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Graduate Assistants Receive Paycheck
During First Days on Campus
September 6, 1999

Jody Thomas didn't start her teaching assignments until Friday but she had already received her first paycheck three days before - a thrill previously unheard of for most new graduate students.

Thomas, a Ph.D. student in clinical psychology transferring to UConn, is new to campus. But thanks to administrative changes introduced during the summer, her paperwork was processed before she set foot in Storrs.

Prior generations of graduate students were not so lucky. They sometimes had to wait until mid-October or later to get paid. In the meantime, they were faced with academic and living expenses that some found extremely hard to meet.

"Graduate students were coming here and hanging by a thread," says Skip Lowe, professor and head of the psychology department, which has about 100 of its 180 graduate students on the University's payroll.

Even with the tuition waiver that accompanies an assistantship, the initial expenses can be considerable.

Thomas, for example, has only been in the state for a week, but already she has had to pay moving expenses, a month's rent plus security deposit, register her car in Connecticut, pay various student fees, including parking and other University fees, and buy books, as well as meet living expenses such as food and gas.

Although her first paycheck didn't cover all those bills, she's relieved that the money has started coming in. Last year, as a first-year graduate student at the University of Colorado-Boulder, like many graduate students at UConn, she didn't get paid until October.

"I didn't realize that would be the case until I got there and I totally panicked," she says. She borrowed money from her parents but, she adds, "A lot of people don't have the option of going to parents." Some of her friends had to fall back on credit cards to tide them over, she says.

UConn does have some emergency loan funds for graduate students, but borrowing is not an option for everyone. Carl Schneider, a fourth year Ph.D. student in social psychology, says "I rely on my paycheck to avoid taking out loans. I've got enough loans from my undergraduate days."

Tackling the logistics
The steps to get a graduate student on the payroll are complex.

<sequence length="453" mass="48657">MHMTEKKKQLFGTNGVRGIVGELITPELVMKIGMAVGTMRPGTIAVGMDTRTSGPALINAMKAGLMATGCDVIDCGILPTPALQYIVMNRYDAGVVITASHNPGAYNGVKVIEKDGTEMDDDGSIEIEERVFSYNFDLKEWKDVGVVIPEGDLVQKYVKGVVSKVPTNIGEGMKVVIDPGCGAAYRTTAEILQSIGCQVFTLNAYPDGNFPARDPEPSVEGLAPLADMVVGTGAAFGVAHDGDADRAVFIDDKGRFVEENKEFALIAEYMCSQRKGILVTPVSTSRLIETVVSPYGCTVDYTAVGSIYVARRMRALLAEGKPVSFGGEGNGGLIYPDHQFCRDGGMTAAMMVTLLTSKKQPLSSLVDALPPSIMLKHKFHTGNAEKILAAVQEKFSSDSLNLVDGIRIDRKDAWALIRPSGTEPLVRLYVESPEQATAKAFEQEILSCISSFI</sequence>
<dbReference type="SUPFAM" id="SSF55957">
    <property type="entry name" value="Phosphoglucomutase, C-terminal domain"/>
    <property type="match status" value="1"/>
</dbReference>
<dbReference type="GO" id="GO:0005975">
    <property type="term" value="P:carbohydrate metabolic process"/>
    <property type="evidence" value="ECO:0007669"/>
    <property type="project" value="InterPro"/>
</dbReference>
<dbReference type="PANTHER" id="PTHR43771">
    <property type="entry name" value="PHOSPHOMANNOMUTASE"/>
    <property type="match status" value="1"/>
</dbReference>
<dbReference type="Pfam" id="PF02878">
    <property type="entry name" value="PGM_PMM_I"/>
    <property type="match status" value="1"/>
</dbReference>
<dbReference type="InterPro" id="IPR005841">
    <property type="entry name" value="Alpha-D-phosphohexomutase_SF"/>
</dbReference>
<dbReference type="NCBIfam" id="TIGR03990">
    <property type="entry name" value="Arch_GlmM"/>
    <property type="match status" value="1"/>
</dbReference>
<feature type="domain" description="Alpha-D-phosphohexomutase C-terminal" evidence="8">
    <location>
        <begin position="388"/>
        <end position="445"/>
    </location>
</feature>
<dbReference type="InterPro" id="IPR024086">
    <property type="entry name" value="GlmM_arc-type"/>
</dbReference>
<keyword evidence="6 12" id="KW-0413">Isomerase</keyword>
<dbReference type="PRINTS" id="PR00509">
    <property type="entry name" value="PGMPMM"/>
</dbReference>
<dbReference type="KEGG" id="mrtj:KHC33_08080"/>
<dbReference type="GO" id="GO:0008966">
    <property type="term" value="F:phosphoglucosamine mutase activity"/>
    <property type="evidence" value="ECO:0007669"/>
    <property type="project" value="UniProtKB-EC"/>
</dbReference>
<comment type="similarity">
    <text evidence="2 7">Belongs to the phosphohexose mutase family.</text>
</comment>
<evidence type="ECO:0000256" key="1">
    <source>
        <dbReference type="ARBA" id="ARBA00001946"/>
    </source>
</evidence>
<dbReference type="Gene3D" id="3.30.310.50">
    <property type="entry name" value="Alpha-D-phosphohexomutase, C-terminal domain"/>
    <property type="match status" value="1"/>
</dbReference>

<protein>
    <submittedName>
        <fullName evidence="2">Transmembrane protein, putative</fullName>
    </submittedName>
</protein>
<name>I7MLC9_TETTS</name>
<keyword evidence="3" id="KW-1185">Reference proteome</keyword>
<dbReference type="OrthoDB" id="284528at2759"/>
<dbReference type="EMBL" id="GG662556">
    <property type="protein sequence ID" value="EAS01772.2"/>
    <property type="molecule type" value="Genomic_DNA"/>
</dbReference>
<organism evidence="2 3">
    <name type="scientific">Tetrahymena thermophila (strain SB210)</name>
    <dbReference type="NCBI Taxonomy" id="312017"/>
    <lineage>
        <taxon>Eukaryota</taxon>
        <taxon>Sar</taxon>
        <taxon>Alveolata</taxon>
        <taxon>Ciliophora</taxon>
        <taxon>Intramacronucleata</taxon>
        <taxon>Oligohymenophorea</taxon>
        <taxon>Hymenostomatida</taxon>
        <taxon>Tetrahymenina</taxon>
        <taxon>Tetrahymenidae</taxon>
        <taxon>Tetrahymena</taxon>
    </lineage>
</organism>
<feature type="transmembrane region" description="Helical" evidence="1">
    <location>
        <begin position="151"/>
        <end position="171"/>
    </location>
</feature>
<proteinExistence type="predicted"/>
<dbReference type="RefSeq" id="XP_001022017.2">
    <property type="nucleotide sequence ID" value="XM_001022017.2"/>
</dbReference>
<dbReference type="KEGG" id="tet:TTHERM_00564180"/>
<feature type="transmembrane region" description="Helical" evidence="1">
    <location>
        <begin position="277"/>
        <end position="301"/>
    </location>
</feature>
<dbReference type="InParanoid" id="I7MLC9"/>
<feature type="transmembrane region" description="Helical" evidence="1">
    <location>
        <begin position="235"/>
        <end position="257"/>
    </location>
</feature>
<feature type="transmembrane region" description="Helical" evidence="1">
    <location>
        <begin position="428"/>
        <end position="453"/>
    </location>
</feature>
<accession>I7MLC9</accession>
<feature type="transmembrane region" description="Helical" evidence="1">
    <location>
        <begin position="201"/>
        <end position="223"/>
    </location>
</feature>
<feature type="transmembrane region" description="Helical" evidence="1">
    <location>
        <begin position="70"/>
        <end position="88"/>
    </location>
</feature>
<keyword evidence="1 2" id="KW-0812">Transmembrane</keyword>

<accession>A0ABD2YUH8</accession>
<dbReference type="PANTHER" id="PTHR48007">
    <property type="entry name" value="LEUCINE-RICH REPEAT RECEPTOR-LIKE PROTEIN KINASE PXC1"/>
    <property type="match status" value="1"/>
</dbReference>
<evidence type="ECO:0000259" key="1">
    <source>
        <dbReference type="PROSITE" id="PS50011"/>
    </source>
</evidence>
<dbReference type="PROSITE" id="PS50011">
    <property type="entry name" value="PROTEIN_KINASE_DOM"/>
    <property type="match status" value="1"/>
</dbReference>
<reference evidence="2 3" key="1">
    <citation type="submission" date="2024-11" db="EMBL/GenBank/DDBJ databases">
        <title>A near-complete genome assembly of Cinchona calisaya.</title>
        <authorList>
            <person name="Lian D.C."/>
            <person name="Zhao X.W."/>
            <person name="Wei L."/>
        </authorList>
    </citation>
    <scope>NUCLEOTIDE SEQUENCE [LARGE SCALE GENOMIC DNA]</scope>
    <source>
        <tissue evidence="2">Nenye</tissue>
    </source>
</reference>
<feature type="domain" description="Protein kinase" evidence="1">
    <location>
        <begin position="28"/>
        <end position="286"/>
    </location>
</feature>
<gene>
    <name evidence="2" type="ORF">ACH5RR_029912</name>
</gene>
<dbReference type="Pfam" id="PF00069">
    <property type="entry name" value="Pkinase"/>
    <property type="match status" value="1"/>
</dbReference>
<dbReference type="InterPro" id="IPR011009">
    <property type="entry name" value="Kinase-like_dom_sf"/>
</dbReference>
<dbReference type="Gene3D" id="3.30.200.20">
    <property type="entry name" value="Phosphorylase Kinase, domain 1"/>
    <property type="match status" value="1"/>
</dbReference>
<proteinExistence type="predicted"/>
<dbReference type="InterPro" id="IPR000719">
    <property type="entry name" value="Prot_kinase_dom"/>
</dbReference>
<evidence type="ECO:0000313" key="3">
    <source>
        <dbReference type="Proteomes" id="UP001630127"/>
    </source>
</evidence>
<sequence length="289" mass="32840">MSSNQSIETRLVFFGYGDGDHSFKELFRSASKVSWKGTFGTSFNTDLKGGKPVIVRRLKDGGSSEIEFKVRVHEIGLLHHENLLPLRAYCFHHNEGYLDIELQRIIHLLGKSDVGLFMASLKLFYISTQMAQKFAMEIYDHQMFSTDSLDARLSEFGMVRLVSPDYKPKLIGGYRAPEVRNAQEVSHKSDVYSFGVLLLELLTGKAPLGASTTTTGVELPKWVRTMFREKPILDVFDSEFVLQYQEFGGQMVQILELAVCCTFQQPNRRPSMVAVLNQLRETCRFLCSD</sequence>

In the past, the graduate assistant payroll authorization was prepared, identification and tax documents were collected from students, and authorization was routed to at least four different places for approval and processing: the Graduate School, the dean, human resources and payroll.

Even with the best efforts, the process would take four to six weeks. "We all worked hard, but it was impossible," Lowe says. "It was just the nature of the beast."

Each fall, about 1,700 graduate assistants are added to the payroll, some of them new, some continuing.

An additional challenge, says Barbara Proulx, associate director of human resources, is that most graduate students come from out of state and many from outside the country. "We don't see them until they're here," she says - and in most cases that means at the end of August.

The goal of paying graduate students in a timely manner required the cooperation of numerous departments on campus, including the Graduate School, payroll, human resources, information technology, and various colleges and schools, including 125 academic departments. It also required an electronic solution.

Now, after a year of preparation and planning, all these different offices have access to the same information in a centralized computer system. As soon as the academic department enters the Social Security number of a graduate that is being hired, the system supplies information from the Graduate School about the individual's citizenship, visa type, spoken English test results, and GPA or course credit problems, allowing the department to recognize any outstanding issues right away.

"Usually that type of thing was not picked up until the end," says Sandy Maheu, manager of processing services. "This is one-stop shopping for graduate students, and reduced duplication of staff effort."

"A few keystrokes bring in all the data that departments used to have to go out and find," adds Proulx.

But there was another issue to be resolved. Graduate students could not be put on the payroll without tax and benefit information, says Jennifer Person, assistant director of payroll, so a new form was created for new hires that is sent to them with the department's offer letter, requiring students to indicate their tax category and select a medical plan. A new website offers information about the medical and dental benefit options available, and also about taxes. Once the form is returned, the payroll authorization can be processed. New students may change to a different plan once they arrive on campus.

Last week, nearly 1,200 graduate assistants received their first paycheck of the year, 333 of them new to the University. In 1998, only 619 graduate assistants were paid in the first pay period of the academic year, and none were new students.

"This is a tribute to the fact that different units can work together," says Jim Henkel, associate dean of the Graduate School. "For departments, it reduces the workload, there's less paper moving around. But it benefits graduate students in a very specific way, it gets them paid on time or as close to on time as can be."

"It's better than we've ever done before," says Judy Campo, executive assistant to the head of the psychology department, where 75 percent of graduate assistants were paid last week.

"Having them on the payroll is such a benefit to the students. We're having to make a lot of changes now because we had to do the paperwork early, but adding another five-hour assignment or changing the coding is not such a big deal as not getting paid."

Elizabeth Omara-Otunnu